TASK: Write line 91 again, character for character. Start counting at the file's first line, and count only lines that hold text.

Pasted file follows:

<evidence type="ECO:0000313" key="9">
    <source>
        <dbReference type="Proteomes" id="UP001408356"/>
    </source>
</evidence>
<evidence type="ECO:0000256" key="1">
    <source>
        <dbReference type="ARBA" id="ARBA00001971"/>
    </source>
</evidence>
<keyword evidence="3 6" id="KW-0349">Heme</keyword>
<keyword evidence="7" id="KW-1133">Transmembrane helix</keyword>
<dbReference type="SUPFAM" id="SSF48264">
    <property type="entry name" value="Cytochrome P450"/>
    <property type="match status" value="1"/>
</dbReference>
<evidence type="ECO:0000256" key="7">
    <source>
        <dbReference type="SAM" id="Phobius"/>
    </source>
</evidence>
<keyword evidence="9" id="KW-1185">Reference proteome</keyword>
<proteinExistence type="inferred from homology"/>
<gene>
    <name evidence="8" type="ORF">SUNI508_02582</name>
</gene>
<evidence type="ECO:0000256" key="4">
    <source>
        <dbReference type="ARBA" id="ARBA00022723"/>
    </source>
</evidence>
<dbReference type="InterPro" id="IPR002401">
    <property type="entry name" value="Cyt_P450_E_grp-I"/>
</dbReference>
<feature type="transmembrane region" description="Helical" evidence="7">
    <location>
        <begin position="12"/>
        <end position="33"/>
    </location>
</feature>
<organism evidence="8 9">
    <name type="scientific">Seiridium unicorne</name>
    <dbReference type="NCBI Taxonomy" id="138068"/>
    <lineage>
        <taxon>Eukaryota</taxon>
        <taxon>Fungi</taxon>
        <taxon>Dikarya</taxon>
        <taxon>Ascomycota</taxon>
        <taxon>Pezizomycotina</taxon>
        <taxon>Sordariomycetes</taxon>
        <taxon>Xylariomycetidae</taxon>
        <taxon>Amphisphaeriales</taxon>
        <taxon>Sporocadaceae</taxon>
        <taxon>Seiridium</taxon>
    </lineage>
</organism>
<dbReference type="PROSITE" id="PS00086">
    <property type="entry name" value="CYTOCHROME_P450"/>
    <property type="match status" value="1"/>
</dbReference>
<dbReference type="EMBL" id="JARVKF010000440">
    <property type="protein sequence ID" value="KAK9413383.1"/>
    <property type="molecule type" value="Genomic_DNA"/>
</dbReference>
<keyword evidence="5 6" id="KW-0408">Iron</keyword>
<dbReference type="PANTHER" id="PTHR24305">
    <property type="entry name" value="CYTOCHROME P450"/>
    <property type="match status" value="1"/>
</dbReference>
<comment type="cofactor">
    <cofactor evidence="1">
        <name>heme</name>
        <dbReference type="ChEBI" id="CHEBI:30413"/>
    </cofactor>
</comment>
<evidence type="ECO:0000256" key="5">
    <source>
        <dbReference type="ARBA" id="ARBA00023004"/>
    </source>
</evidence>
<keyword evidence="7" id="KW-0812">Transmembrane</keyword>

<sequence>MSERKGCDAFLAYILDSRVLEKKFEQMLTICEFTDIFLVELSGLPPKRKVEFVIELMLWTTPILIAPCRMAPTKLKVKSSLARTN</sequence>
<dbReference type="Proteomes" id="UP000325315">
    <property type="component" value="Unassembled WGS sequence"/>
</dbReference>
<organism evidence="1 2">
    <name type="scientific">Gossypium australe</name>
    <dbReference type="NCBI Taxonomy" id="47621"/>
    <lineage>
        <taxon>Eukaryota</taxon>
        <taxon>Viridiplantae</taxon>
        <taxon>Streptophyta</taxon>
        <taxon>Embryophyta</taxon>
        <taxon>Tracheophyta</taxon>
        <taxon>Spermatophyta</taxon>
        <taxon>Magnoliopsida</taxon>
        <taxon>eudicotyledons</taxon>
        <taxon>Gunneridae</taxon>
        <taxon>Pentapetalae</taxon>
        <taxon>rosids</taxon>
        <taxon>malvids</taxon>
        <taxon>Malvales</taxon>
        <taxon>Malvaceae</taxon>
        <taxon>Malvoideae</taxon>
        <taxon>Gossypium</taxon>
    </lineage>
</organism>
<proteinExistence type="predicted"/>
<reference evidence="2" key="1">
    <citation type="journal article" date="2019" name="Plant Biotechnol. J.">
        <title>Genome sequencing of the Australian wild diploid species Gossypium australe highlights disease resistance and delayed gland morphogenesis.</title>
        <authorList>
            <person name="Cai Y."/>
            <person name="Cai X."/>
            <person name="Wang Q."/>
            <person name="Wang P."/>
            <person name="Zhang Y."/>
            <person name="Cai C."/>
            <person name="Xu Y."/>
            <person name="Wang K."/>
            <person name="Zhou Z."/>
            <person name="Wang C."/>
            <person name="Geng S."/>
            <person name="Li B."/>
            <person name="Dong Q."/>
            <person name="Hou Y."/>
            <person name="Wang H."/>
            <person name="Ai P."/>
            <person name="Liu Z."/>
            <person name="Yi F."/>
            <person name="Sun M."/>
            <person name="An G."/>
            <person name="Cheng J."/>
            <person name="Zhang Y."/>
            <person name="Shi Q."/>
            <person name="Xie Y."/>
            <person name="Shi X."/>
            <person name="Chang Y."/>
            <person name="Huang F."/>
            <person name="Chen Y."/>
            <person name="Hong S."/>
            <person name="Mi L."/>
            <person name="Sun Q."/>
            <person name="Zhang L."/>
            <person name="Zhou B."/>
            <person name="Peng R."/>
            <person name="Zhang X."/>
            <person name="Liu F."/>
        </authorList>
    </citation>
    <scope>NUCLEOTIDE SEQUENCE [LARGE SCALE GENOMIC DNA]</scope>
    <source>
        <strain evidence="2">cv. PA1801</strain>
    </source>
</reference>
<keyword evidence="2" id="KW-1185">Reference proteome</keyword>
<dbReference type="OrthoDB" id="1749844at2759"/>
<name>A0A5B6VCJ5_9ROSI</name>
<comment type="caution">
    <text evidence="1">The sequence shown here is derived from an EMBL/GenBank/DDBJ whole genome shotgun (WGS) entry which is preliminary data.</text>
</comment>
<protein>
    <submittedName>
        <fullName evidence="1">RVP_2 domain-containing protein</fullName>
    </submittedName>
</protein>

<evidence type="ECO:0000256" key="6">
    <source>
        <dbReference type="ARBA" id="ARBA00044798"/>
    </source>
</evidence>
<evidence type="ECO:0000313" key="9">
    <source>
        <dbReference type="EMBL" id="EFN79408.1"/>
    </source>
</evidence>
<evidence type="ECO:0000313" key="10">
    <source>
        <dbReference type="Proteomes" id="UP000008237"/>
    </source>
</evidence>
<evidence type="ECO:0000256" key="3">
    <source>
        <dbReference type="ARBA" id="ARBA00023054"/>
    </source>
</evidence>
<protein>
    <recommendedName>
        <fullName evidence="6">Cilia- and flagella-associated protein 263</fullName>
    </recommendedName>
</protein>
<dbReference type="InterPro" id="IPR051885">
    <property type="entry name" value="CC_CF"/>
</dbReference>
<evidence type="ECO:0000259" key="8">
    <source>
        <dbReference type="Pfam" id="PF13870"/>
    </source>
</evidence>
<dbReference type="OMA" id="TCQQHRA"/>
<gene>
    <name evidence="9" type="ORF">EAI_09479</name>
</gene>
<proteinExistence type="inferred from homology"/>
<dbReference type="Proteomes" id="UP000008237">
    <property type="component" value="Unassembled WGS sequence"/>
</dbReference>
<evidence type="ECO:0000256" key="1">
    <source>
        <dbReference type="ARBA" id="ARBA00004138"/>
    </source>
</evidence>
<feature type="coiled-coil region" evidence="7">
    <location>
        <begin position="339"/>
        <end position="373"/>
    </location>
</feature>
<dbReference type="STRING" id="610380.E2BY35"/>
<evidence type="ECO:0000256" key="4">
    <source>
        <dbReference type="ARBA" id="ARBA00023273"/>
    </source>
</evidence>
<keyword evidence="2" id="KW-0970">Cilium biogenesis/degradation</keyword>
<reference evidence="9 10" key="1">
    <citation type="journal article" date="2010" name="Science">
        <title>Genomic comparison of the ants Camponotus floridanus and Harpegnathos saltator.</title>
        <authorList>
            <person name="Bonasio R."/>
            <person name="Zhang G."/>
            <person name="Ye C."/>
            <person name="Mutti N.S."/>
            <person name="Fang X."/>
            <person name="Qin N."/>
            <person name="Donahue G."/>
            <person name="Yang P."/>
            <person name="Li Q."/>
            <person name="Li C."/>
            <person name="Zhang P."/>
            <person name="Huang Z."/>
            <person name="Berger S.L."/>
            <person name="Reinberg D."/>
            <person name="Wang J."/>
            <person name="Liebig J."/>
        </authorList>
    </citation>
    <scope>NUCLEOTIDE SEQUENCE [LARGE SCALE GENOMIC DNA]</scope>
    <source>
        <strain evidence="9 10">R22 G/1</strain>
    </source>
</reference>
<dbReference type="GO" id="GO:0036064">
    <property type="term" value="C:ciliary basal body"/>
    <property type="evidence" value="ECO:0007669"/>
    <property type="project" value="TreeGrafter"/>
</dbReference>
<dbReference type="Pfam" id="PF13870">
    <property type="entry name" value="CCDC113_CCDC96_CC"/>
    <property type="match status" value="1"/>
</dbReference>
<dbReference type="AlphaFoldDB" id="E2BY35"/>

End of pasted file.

        <taxon>Viridiplantae</taxon>